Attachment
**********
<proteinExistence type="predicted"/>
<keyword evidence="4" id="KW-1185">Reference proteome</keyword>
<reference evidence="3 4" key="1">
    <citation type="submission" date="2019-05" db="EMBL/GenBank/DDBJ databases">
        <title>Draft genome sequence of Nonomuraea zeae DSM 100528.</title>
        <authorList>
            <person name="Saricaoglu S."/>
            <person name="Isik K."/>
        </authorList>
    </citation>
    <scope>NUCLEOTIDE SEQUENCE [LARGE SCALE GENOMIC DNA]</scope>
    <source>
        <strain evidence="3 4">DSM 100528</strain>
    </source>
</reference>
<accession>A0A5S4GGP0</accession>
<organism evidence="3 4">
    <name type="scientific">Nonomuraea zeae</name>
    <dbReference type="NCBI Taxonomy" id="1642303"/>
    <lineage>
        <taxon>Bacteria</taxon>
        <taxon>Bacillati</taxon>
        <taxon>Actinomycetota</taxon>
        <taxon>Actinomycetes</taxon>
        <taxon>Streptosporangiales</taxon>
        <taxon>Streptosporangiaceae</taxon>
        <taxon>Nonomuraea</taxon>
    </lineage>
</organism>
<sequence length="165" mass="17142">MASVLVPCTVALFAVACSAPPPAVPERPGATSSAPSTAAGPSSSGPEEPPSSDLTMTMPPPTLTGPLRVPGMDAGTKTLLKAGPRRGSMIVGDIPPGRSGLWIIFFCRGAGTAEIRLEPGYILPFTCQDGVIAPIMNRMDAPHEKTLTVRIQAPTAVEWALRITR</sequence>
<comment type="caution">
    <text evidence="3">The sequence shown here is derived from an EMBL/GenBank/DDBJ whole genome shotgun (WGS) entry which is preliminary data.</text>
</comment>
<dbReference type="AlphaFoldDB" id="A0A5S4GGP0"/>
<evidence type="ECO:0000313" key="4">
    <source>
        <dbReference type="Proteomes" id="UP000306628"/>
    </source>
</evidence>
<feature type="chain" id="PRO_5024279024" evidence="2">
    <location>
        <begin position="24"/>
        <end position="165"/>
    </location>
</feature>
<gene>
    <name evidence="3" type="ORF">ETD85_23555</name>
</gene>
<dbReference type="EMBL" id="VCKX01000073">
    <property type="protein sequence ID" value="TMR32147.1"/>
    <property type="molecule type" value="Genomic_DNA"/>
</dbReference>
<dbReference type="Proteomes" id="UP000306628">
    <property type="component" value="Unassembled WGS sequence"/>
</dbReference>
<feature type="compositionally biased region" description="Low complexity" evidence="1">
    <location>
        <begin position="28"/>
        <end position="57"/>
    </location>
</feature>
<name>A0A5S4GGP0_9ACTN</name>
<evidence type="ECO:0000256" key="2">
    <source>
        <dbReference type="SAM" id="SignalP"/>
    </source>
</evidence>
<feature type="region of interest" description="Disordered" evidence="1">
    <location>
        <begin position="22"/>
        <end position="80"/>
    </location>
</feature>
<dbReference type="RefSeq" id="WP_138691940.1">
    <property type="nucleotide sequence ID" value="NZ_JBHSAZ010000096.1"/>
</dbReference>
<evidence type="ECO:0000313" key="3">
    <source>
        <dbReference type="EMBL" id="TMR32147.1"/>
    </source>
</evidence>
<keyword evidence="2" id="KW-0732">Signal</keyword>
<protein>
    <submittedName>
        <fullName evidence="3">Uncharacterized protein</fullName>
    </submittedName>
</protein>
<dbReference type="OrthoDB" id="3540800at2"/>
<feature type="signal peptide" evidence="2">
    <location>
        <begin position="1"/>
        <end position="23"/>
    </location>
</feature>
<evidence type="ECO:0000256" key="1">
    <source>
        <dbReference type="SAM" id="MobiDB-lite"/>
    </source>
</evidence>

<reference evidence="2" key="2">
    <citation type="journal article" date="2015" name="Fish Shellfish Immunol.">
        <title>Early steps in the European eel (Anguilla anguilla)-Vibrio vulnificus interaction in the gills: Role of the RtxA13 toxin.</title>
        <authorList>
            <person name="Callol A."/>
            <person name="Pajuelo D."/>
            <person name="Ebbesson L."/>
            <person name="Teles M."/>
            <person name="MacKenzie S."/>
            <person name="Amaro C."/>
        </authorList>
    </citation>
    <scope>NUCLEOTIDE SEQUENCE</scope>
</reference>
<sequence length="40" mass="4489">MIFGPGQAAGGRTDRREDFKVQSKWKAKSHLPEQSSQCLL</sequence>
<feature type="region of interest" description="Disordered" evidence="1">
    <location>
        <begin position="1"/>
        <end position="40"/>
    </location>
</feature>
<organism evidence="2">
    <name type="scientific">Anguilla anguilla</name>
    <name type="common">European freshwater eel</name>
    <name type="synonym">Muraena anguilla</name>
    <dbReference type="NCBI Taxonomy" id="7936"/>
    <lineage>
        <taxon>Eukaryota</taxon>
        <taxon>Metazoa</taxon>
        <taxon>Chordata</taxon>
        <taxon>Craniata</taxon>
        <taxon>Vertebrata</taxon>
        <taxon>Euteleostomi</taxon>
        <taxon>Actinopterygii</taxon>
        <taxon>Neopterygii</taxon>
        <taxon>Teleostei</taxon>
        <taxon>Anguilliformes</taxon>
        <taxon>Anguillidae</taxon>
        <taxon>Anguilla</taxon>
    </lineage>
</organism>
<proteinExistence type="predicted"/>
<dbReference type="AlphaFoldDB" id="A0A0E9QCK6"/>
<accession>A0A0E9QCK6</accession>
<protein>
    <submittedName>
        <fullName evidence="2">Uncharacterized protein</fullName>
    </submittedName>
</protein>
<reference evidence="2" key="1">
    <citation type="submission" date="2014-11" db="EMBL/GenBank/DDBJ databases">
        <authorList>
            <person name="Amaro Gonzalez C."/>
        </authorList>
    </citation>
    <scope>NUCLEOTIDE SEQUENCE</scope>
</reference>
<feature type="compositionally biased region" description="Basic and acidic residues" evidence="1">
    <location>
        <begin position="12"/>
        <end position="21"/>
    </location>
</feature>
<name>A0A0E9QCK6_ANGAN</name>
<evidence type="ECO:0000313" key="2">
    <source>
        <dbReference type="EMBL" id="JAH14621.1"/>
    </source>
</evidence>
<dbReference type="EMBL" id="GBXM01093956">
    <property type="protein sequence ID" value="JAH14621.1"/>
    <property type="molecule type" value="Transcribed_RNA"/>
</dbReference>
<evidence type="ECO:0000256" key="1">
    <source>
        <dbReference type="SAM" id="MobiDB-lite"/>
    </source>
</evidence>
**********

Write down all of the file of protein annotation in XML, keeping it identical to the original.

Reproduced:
<proteinExistence type="predicted"/>
<keyword evidence="4" id="KW-1185">Reference proteome</keyword>
<reference evidence="3 4" key="1">
    <citation type="submission" date="2019-05" db="EMBL/GenBank/DDBJ databases">
        <title>Draft genome sequence of Nonomuraea zeae DSM 100528.</title>
        <authorList>
            <person name="Saricaoglu S."/>
            <person name="Isik K."/>
        </authorList>
    </citation>
    <scope>NUCLEOTIDE SEQUENCE [LARGE SCALE GENOMIC DNA]</scope>
    <source>
        <strain evidence="3 4">DSM 100528</strain>
    </source>
</reference>
<accession>A0A5S4GGP0</accession>
<organism evidence="3 4">
    <name type="scientific">Nonomuraea zeae</name>
    <dbReference type="NCBI Taxonomy" id="1642303"/>
    <lineage>
        <taxon>Bacteria</taxon>
        <taxon>Bacillati</taxon>
        <taxon>Actinomycetota</taxon>
        <taxon>Actinomycetes</taxon>
        <taxon>Streptosporangiales</taxon>
        <taxon>Streptosporangiaceae</taxon>
        <taxon>Nonomuraea</taxon>
    </lineage>
</organism>
<sequence length="165" mass="17142">MASVLVPCTVALFAVACSAPPPAVPERPGATSSAPSTAAGPSSSGPEEPPSSDLTMTMPPPTLTGPLRVPGMDAGTKTLLKAGPRRGSMIVGDIPPGRSGLWIIFFCRGAGTAEIRLEPGYILPFTCQDGVIAPIMNRMDAPHEKTLTVRIQAPTAVEWALRITR</sequence>
<comment type="caution">
    <text evidence="3">The sequence shown here is derived from an EMBL/GenBank/DDBJ whole genome shotgun (WGS) entry which is preliminary data.</text>
</comment>
<dbReference type="AlphaFoldDB" id="A0A5S4GGP0"/>
<evidence type="ECO:0000313" key="4">
    <source>
        <dbReference type="Proteomes" id="UP000306628"/>
    </source>
</evidence>
<feature type="chain" id="PRO_5024279024" evidence="2">
    <location>
        <begin position="24"/>
        <end position="165"/>
    </location>
</feature>
<gene>
    <name evidence="3" type="ORF">ETD85_23555</name>
</gene>
<dbReference type="EMBL" id="VCKX01000073">
    <property type="protein sequence ID" value="TMR32147.1"/>
    <property type="molecule type" value="Genomic_DNA"/>
</dbReference>
<dbReference type="Proteomes" id="UP000306628">
    <property type="component" value="Unassembled WGS sequence"/>
</dbReference>
<feature type="compositionally biased region" description="Low complexity" evidence="1">
    <location>
        <begin position="28"/>
        <end position="57"/>
    </location>
</feature>
<name>A0A5S4GGP0_9ACTN</name>
<evidence type="ECO:0000256" key="2">
    <source>
        <dbReference type="SAM" id="SignalP"/>
    </source>
</evidence>
<feature type="region of interest" description="Disordered" evidence="1">
    <location>
        <begin position="22"/>
        <end position="80"/>
    </location>
</feature>
<dbReference type="RefSeq" id="WP_138691940.1">
    <property type="nucleotide sequence ID" value="NZ_JBHSAZ010000096.1"/>
</dbReference>
<evidence type="ECO:0000313" key="3">
    <source>
        <dbReference type="EMBL" id="TMR32147.1"/>
    </source>
</evidence>
<keyword evidence="2" id="KW-0732">Signal</keyword>
<protein>
    <submittedName>
        <fullName evidence="3">Uncharacterized protein</fullName>
    </submittedName>
</protein>
<dbReference type="OrthoDB" id="3540800at2"/>
<feature type="signal peptide" evidence="2">
    <location>
        <begin position="1"/>
        <end position="23"/>
    </location>
</feature>
<evidence type="ECO:0000256" key="1">
    <source>
        <dbReference type="SAM" id="MobiDB-lite"/>
    </source>
</evidence>

<reference evidence="2" key="2">
    <citation type="journal article" date="2015" name="Fish Shellfish Immunol.">
        <title>Early steps in the European eel (Anguilla anguilla)-Vibrio vulnificus interaction in the gills: Role of the RtxA13 toxin.</title>
        <authorList>
            <person name="Callol A."/>
            <person name="Pajuelo D."/>
            <person name="Ebbesson L."/>
            <person name="Teles M."/>
            <person name="MacKenzie S."/>
            <person name="Amaro C."/>
        </authorList>
    </citation>
    <scope>NUCLEOTIDE SEQUENCE</scope>
</reference>
<sequence length="40" mass="4489">MIFGPGQAAGGRTDRREDFKVQSKWKAKSHLPEQSSQCLL</sequence>
<feature type="region of interest" description="Disordered" evidence="1">
    <location>
        <begin position="1"/>
        <end position="40"/>
    </location>
</feature>
<organism evidence="2">
    <name type="scientific">Anguilla anguilla</name>
    <name type="common">European freshwater eel</name>
    <name type="synonym">Muraena anguilla</name>
    <dbReference type="NCBI Taxonomy" id="7936"/>
    <lineage>
        <taxon>Eukaryota</taxon>
        <taxon>Metazoa</taxon>
        <taxon>Chordata</taxon>
        <taxon>Craniata</taxon>
        <taxon>Vertebrata</taxon>
        <taxon>Euteleostomi</taxon>
        <taxon>Actinopterygii</taxon>
        <taxon>Neopterygii</taxon>
        <taxon>Teleostei</taxon>
        <taxon>Anguilliformes</taxon>
        <taxon>Anguillidae</taxon>
        <taxon>Anguilla</taxon>
    </lineage>
</organism>
<proteinExistence type="predicted"/>
<dbReference type="AlphaFoldDB" id="A0A0E9QCK6"/>
<accession>A0A0E9QCK6</accession>
<protein>
    <submittedName>
        <fullName evidence="2">Uncharacterized protein</fullName>
    </submittedName>
</protein>
<reference evidence="2" key="1">
    <citation type="submission" date="2014-11" db="EMBL/GenBank/DDBJ databases">
        <authorList>
            <person name="Amaro Gonzalez C."/>
        </authorList>
    </citation>
    <scope>NUCLEOTIDE SEQUENCE</scope>
</reference>
<feature type="compositionally biased region" description="Basic and acidic residues" evidence="1">
    <location>
        <begin position="12"/>
        <end position="21"/>
    </location>
</feature>
<name>A0A0E9QCK6_ANGAN</name>
<evidence type="ECO:0000313" key="2">
    <source>
        <dbReference type="EMBL" id="JAH14621.1"/>
    </source>
</evidence>
<dbReference type="EMBL" id="GBXM01093956">
    <property type="protein sequence ID" value="JAH14621.1"/>
    <property type="molecule type" value="Transcribed_RNA"/>
</dbReference>
<evidence type="ECO:0000256" key="1">
    <source>
        <dbReference type="SAM" id="MobiDB-lite"/>
    </source>
</evidence>